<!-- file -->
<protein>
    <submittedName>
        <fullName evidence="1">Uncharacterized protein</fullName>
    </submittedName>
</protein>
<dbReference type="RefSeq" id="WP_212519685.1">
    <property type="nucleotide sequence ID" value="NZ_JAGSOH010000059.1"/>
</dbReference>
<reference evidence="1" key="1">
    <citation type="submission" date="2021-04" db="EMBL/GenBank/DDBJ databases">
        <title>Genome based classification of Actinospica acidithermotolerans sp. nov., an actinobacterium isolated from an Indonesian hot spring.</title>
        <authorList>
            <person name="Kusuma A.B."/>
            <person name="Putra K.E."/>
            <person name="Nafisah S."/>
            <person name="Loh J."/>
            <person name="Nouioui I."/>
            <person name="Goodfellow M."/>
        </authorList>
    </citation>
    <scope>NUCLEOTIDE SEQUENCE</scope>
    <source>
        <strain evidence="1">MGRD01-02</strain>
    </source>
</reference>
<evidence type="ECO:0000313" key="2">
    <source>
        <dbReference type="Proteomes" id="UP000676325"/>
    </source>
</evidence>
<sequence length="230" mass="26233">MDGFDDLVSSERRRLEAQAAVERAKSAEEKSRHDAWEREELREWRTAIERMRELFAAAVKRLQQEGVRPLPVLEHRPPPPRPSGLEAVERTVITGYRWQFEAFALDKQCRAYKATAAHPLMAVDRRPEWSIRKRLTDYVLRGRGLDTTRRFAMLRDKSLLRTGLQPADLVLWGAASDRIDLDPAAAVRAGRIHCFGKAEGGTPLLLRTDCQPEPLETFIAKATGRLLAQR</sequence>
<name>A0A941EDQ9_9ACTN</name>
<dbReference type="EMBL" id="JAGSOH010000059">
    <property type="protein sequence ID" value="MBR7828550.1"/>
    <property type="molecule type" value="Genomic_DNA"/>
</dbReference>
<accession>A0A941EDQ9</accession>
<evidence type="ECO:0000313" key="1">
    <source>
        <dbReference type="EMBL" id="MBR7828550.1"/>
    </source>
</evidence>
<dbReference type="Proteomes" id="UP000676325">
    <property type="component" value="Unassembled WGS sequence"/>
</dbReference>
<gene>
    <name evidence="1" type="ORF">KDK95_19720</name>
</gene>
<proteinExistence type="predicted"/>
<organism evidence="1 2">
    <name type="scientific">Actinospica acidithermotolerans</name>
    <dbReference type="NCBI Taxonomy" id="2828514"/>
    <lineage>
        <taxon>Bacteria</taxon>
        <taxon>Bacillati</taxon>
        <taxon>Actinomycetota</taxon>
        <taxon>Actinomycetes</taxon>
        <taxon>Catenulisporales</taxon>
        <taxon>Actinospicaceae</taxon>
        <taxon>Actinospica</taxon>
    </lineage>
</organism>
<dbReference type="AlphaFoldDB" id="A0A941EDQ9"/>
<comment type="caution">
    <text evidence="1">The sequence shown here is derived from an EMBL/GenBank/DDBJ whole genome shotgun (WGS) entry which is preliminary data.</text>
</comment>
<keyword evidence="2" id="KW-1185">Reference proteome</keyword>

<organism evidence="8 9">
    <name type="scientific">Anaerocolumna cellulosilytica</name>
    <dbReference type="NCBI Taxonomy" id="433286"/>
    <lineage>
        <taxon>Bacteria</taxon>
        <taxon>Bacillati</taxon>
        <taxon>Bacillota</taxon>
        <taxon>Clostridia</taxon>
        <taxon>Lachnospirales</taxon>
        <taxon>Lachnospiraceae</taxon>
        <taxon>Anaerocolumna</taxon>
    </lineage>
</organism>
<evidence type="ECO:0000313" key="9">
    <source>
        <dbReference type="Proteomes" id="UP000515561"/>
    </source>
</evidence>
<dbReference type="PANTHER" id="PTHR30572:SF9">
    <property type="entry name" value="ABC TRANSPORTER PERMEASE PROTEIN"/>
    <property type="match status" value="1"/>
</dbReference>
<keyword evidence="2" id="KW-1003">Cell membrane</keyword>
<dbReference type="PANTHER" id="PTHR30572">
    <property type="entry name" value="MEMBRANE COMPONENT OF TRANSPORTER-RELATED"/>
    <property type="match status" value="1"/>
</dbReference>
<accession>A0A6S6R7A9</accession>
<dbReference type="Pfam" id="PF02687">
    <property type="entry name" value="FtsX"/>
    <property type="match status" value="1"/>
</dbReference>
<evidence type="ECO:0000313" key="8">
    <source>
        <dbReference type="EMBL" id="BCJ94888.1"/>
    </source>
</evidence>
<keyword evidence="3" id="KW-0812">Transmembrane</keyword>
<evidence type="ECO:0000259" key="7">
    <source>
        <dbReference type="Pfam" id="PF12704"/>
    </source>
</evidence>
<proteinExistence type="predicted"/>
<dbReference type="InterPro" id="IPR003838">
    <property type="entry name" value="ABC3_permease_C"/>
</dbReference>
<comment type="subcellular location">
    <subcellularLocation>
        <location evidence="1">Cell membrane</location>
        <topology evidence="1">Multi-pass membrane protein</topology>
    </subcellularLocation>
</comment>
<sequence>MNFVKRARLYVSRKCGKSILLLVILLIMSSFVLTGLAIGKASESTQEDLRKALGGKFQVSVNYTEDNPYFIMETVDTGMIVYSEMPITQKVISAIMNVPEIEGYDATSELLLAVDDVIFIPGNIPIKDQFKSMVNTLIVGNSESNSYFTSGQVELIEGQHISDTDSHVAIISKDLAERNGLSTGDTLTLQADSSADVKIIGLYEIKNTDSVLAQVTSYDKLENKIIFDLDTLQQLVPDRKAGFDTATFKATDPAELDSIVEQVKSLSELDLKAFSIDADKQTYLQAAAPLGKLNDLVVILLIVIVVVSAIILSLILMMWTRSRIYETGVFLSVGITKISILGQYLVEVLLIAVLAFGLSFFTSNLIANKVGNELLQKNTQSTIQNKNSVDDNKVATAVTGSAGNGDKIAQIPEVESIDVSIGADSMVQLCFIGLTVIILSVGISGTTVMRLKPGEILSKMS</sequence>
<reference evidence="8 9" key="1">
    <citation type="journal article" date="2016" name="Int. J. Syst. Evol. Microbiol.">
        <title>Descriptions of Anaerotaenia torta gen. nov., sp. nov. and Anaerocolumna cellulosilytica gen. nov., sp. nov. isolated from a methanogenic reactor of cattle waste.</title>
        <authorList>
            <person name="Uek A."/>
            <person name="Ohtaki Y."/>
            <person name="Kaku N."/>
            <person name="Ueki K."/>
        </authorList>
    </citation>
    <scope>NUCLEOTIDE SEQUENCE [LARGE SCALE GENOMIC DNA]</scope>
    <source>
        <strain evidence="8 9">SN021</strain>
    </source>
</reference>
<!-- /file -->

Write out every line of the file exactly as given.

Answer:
<protein>
    <submittedName>
        <fullName evidence="1">Uncharacterized protein</fullName>
    </submittedName>
</protein>
<dbReference type="RefSeq" id="WP_212519685.1">
    <property type="nucleotide sequence ID" value="NZ_JAGSOH010000059.1"/>
</dbReference>
<reference evidence="1" key="1">
    <citation type="submission" date="2021-04" db="EMBL/GenBank/DDBJ databases">
        <title>Genome based classification of Actinospica acidithermotolerans sp. nov., an actinobacterium isolated from an Indonesian hot spring.</title>
        <authorList>
            <person name="Kusuma A.B."/>
            <person name="Putra K.E."/>
            <person name="Nafisah S."/>
            <person name="Loh J."/>
            <person name="Nouioui I."/>
            <person name="Goodfellow M."/>
        </authorList>
    </citation>
    <scope>NUCLEOTIDE SEQUENCE</scope>
    <source>
        <strain evidence="1">MGRD01-02</strain>
    </source>
</reference>
<evidence type="ECO:0000313" key="2">
    <source>
        <dbReference type="Proteomes" id="UP000676325"/>
    </source>
</evidence>
<sequence length="230" mass="26233">MDGFDDLVSSERRRLEAQAAVERAKSAEEKSRHDAWEREELREWRTAIERMRELFAAAVKRLQQEGVRPLPVLEHRPPPPRPSGLEAVERTVITGYRWQFEAFALDKQCRAYKATAAHPLMAVDRRPEWSIRKRLTDYVLRGRGLDTTRRFAMLRDKSLLRTGLQPADLVLWGAASDRIDLDPAAAVRAGRIHCFGKAEGGTPLLLRTDCQPEPLETFIAKATGRLLAQR</sequence>
<name>A0A941EDQ9_9ACTN</name>
<dbReference type="EMBL" id="JAGSOH010000059">
    <property type="protein sequence ID" value="MBR7828550.1"/>
    <property type="molecule type" value="Genomic_DNA"/>
</dbReference>
<accession>A0A941EDQ9</accession>
<evidence type="ECO:0000313" key="1">
    <source>
        <dbReference type="EMBL" id="MBR7828550.1"/>
    </source>
</evidence>
<dbReference type="Proteomes" id="UP000676325">
    <property type="component" value="Unassembled WGS sequence"/>
</dbReference>
<gene>
    <name evidence="1" type="ORF">KDK95_19720</name>
</gene>
<proteinExistence type="predicted"/>
<organism evidence="1 2">
    <name type="scientific">Actinospica acidithermotolerans</name>
    <dbReference type="NCBI Taxonomy" id="2828514"/>
    <lineage>
        <taxon>Bacteria</taxon>
        <taxon>Bacillati</taxon>
        <taxon>Actinomycetota</taxon>
        <taxon>Actinomycetes</taxon>
        <taxon>Catenulisporales</taxon>
        <taxon>Actinospicaceae</taxon>
        <taxon>Actinospica</taxon>
    </lineage>
</organism>
<dbReference type="AlphaFoldDB" id="A0A941EDQ9"/>
<comment type="caution">
    <text evidence="1">The sequence shown here is derived from an EMBL/GenBank/DDBJ whole genome shotgun (WGS) entry which is preliminary data.</text>
</comment>
<keyword evidence="2" id="KW-1185">Reference proteome</keyword>

<organism evidence="8 9">
    <name type="scientific">Anaerocolumna cellulosilytica</name>
    <dbReference type="NCBI Taxonomy" id="433286"/>
    <lineage>
        <taxon>Bacteria</taxon>
        <taxon>Bacillati</taxon>
        <taxon>Bacillota</taxon>
        <taxon>Clostridia</taxon>
        <taxon>Lachnospirales</taxon>
        <taxon>Lachnospiraceae</taxon>
        <taxon>Anaerocolumna</taxon>
    </lineage>
</organism>
<evidence type="ECO:0000313" key="9">
    <source>
        <dbReference type="Proteomes" id="UP000515561"/>
    </source>
</evidence>
<dbReference type="PANTHER" id="PTHR30572:SF9">
    <property type="entry name" value="ABC TRANSPORTER PERMEASE PROTEIN"/>
    <property type="match status" value="1"/>
</dbReference>
<keyword evidence="2" id="KW-1003">Cell membrane</keyword>
<dbReference type="PANTHER" id="PTHR30572">
    <property type="entry name" value="MEMBRANE COMPONENT OF TRANSPORTER-RELATED"/>
    <property type="match status" value="1"/>
</dbReference>
<accession>A0A6S6R7A9</accession>
<dbReference type="Pfam" id="PF02687">
    <property type="entry name" value="FtsX"/>
    <property type="match status" value="1"/>
</dbReference>
<evidence type="ECO:0000313" key="8">
    <source>
        <dbReference type="EMBL" id="BCJ94888.1"/>
    </source>
</evidence>
<keyword evidence="3" id="KW-0812">Transmembrane</keyword>
<evidence type="ECO:0000259" key="7">
    <source>
        <dbReference type="Pfam" id="PF12704"/>
    </source>
</evidence>
<proteinExistence type="predicted"/>
<dbReference type="InterPro" id="IPR003838">
    <property type="entry name" value="ABC3_permease_C"/>
</dbReference>
<comment type="subcellular location">
    <subcellularLocation>
        <location evidence="1">Cell membrane</location>
        <topology evidence="1">Multi-pass membrane protein</topology>
    </subcellularLocation>
</comment>
<sequence>MNFVKRARLYVSRKCGKSILLLVILLIMSSFVLTGLAIGKASESTQEDLRKALGGKFQVSVNYTEDNPYFIMETVDTGMIVYSEMPITQKVISAIMNVPEIEGYDATSELLLAVDDVIFIPGNIPIKDQFKSMVNTLIVGNSESNSYFTSGQVELIEGQHISDTDSHVAIISKDLAERNGLSTGDTLTLQADSSADVKIIGLYEIKNTDSVLAQVTSYDKLENKIIFDLDTLQQLVPDRKAGFDTATFKATDPAELDSIVEQVKSLSELDLKAFSIDADKQTYLQAAAPLGKLNDLVVILLIVIVVVSAIILSLILMMWTRSRIYETGVFLSVGITKISILGQYLVEVLLIAVLAFGLSFFTSNLIANKVGNELLQKNTQSTIQNKNSVDDNKVATAVTGSAGNGDKIAQIPEVESIDVSIGADSMVQLCFIGLTVIILSVGISGTTVMRLKPGEILSKMS</sequence>
<reference evidence="8 9" key="1">
    <citation type="journal article" date="2016" name="Int. J. Syst. Evol. Microbiol.">
        <title>Descriptions of Anaerotaenia torta gen. nov., sp. nov. and Anaerocolumna cellulosilytica gen. nov., sp. nov. isolated from a methanogenic reactor of cattle waste.</title>
        <authorList>
            <person name="Uek A."/>
            <person name="Ohtaki Y."/>
            <person name="Kaku N."/>
            <person name="Ueki K."/>
        </authorList>
    </citation>
    <scope>NUCLEOTIDE SEQUENCE [LARGE SCALE GENOMIC DNA]</scope>
    <source>
        <strain evidence="8 9">SN021</strain>
    </source>
</reference>